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Off the Shelf and into Production – grow your lifecycle services business now!

There has never been a better time to take inventory with your customers. By asking them if you can help them assess their software investments to turn dormant “shelf-ware” into “productive-ware, you will begin to discover new business, and new opportunities to sell services that support the entire software lifecycle.

Every customer wants to be as effective with the software investments they make and wants to quickly realize the return on their investments. Your work to discover activation opportunities or adoption and usage increases is just the beginning of adding value to your customers!

There are a lot of reasons why this is important – but here are my top three: Read More »

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A New Year, A New Resolution to Selling!

Happy New Year to our Collaboration Partners!

Do you know that only about 8 percent of people keep their New Year’s resolutions for the full year?

At the beginning of each year, I try to set a New Year’s resolution that is SMART (specific, measurable, achievable, relevant, and time bound), so that I’ll keep it. I especially like to set goals that are attainable and will drive tremendous growth in our business together.

This year, I want to focus on helping you sell all the incredible collaboration solutions within our completely refreshed portfolio, by providing you with simple tools and programs to sell collaboration differently. I’d like to challenge you to make one of your New Year’s resolutions to utilize the many incentives and programs that we recently announced which are specifically designed to help you grow your business. Read More »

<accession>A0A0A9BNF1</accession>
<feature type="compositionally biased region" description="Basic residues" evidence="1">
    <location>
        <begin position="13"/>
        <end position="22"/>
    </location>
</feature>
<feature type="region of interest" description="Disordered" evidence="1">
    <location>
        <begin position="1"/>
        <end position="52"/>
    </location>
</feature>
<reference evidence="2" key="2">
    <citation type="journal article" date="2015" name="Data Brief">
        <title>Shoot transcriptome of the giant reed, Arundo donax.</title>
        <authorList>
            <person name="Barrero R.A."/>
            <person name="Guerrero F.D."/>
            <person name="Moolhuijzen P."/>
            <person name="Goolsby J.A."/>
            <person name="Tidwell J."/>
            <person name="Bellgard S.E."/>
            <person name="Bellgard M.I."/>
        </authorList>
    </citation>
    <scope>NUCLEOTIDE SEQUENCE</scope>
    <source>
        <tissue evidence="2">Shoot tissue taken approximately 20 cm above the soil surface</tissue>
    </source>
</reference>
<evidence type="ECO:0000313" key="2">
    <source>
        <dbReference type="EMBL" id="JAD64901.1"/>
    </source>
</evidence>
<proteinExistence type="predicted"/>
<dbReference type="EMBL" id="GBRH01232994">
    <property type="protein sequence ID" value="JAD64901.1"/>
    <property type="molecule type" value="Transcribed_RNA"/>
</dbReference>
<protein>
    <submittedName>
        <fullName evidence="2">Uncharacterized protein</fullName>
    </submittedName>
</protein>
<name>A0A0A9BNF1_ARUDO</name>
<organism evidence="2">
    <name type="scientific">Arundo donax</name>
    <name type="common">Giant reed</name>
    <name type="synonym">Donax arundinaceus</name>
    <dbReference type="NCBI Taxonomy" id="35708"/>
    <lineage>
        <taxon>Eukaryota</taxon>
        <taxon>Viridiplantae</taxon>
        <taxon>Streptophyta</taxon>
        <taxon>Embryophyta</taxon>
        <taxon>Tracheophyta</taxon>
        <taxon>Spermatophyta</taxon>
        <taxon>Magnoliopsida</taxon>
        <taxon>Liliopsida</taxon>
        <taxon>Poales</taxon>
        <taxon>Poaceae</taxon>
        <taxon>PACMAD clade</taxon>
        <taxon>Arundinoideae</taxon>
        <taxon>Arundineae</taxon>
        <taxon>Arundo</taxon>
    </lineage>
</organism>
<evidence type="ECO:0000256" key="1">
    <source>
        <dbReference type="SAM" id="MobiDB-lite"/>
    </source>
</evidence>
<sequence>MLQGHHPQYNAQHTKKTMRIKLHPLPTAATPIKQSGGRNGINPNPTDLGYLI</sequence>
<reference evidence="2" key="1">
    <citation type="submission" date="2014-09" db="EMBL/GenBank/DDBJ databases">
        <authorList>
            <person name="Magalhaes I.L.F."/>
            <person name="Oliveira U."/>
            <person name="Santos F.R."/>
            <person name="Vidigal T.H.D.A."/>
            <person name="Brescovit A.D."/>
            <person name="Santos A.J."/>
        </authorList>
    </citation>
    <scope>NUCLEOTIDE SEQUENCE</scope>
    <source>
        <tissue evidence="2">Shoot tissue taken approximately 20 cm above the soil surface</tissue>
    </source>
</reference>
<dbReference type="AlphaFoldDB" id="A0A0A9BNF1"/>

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Winning Back the Weather Radio Channels Adds Capacity to 5GHz Wi-Fi Spectrum

In my last blog on 5 GHz spectrum, I discussed the recent FCC ruling that permitted outdoor access points to use the U-NII 1 band (5150-5250 MHz).

But the story doesn’t  stop there. As mentioned last time, there are significant technical challenges to using the 5 GHz band. It is not cleared spectrum. It contains incumbent uses that are important for national security and public safety. Therefore, it is imperative that Wi-Fi not create harmful interference to these incumbent systems. Cisco will not settle for less.

On the topic of interference, a particularly interesting component of the same  FCC ruling that opened the U-NII1 band for outdoor AP’s is that it also re-opened the Terminal Doppler Weather Radar (TDWR) band (channels 120, 124, 128) with new test requirements for DFS protection. Hold on, let’s backtrack a bit before diving into what this means:

What is TDWR?

In brief, Terminal Doppler Weather Radar (TDWR) “is a Doppler weather radar system used primarily for the detection of hazardous wind shear conditions, precipitation, and winds aloft on and near major airports situated in climates with great exposure to thunderstorms in the United States.” TDWR uses the frequency band from 5600-5650 MHz which is why wireless network equipment needs to be proven to “do no harm” to TDWR. If you’re curious for more information on TDWR, then please click here and/or here.

A Brief History

Many of you reading this will recall that the FCC closed the use of the TDWR band several years ago as the result of numerous reports of wireless equipment creating interference with TDWR. Read More »